The Sunflower State has the third longest drought in the nation since the last time it hosted a U.S. Senate election decided by single digits

In addition to a half-dozen or so high profile U.S. Senate races that have captured the nation’s attention this cycle are a handful of other contests that were not initially on the public’s radar.

One of those elections is in Kansas, where three-term Republican Pat Roberts’ open seat is on the ballot.

GOP Congressman Roger Marshall emerged as the nominee from a competitive primary in early August to face Democratic state Senator Barbara Bollier (pictured).

Ever since, public polling has shown a tight race with Bollier shattering state fundraising records for the office last quarter, raising north of $13 million. A New York Times/Siena College poll released Wednesday found Marshall with a 46 to 42 percent advantage.

Kansas famously owns the longest Republican U.S. Senate winning streak in party history – winning 31 races in a row since 1936. [The state is also closing in on the longest partisan winning streak in U.S. history currently held by Louisiana Democrats at 33 in a row from 1914-2002].

Kansas has also not hosted a competitive race for the office on Election Day in nearly half a century.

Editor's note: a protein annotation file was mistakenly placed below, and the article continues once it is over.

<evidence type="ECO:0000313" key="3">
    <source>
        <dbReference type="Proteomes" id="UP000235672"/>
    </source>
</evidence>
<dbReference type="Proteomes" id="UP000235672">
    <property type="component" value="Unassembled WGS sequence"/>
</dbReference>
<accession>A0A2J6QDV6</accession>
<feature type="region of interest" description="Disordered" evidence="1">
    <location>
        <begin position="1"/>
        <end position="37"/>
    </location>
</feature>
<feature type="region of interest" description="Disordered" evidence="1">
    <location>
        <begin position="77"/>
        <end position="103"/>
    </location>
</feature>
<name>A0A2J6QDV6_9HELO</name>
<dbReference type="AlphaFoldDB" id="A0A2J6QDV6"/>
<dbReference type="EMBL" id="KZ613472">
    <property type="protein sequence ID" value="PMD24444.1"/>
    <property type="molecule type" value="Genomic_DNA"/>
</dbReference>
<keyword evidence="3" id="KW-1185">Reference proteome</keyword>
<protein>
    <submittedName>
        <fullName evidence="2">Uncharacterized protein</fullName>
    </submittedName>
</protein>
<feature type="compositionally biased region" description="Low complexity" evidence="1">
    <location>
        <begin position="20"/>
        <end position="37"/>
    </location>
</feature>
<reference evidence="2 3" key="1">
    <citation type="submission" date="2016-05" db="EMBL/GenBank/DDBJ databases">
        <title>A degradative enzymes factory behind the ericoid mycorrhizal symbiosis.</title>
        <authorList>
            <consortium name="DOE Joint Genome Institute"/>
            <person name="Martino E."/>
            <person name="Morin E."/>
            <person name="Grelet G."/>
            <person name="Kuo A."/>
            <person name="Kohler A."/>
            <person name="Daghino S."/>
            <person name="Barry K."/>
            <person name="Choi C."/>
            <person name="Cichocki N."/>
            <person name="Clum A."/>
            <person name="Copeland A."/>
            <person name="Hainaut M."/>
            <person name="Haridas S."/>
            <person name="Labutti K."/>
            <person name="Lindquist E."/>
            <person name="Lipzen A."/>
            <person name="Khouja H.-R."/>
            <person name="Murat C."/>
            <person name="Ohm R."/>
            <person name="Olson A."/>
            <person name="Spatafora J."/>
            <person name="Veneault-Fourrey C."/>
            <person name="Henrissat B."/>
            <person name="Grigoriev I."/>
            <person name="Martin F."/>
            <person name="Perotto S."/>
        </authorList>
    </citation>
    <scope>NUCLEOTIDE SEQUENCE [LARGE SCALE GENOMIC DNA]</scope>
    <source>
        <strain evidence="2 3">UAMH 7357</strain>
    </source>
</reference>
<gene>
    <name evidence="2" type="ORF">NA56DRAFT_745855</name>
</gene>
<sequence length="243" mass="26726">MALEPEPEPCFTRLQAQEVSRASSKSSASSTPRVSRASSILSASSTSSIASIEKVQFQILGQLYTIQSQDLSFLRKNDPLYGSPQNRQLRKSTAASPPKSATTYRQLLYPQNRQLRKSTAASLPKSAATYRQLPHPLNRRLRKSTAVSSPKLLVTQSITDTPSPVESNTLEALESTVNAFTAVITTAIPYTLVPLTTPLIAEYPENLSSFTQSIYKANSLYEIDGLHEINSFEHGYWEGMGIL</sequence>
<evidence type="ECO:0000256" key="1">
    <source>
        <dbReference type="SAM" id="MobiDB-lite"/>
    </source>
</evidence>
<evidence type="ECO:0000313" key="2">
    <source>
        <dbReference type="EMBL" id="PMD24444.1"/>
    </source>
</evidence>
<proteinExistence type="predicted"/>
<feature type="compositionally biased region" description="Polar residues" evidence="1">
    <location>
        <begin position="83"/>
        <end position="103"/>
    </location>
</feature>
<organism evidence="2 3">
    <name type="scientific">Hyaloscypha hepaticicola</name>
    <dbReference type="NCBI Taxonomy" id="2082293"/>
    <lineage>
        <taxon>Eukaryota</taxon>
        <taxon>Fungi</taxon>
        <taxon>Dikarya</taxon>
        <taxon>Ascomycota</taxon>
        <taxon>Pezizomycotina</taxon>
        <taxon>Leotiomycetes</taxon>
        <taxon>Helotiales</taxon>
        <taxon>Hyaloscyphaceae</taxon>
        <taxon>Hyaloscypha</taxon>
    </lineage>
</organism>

The last time a U.S. Senate race was decided by single digits in the state was in 1974, when first-term Republican Senator Bob Dole narrowly defeated two-term U.S. Representative Bill Roy by 1.7 points during the post-Watergate Democratic wave.

Only three of the subsequent 15 contests were decided by less than 20 points: Nancy Kassebaum’s 11.5-point victory over Roy in 1978, Congressman Sam Brownback’s 10.6-point victory over Jill Docking in 1996’s special election, and Senator Roberts’ 10.6-point win against independent Greg Orman in 2014. [It should be noted Orman was frequently polling within single digits of Roberts in that race down the home stretch, only to come up well short on Election Day].

Kansas has one of the longest droughts without a competitive U.S. Senate race in the nation with only two states enduring a greater wait since its last single-digit contest:

  • Maryland, 1970 (16 elections in a row): Republican U.S. Representative J. Glenn Beall, Jr. unseated first-term Senator Joseph Tydings by 2.6 points
  • Delaware, 1972 (16 in a row): Democrat Joe Biden defeated two-term Senator J. Caleb Boggs by 1.4 points

Like Kansas, Utah has also not hosted a U.S. Senate race decided by less than 10 points since 1974, when Republican Salt Lake City Mayor Jake Garn beat U.S. Representative Wayne Owens by 5.9 points.

Three other states have not had a competitive U.S. Senate race in more than 30 years: Oklahoma (1980), Idaho (1986), and Wyoming (1988). Each of these deep red states has a U.S. Senate election on the ballot in 2020, but none is expected to be competitive.

The 2018 cycle saw Texas with its first closely-decided election for the office since 1978 as Senator Ted Cruz edged Congressman Beto O’Rourke by 2.6 points as well as West Virginia with its first tight race since 1984 as Senator Joe Manchin held off state Attorney General Patrick Morrissey by 3.3 points.

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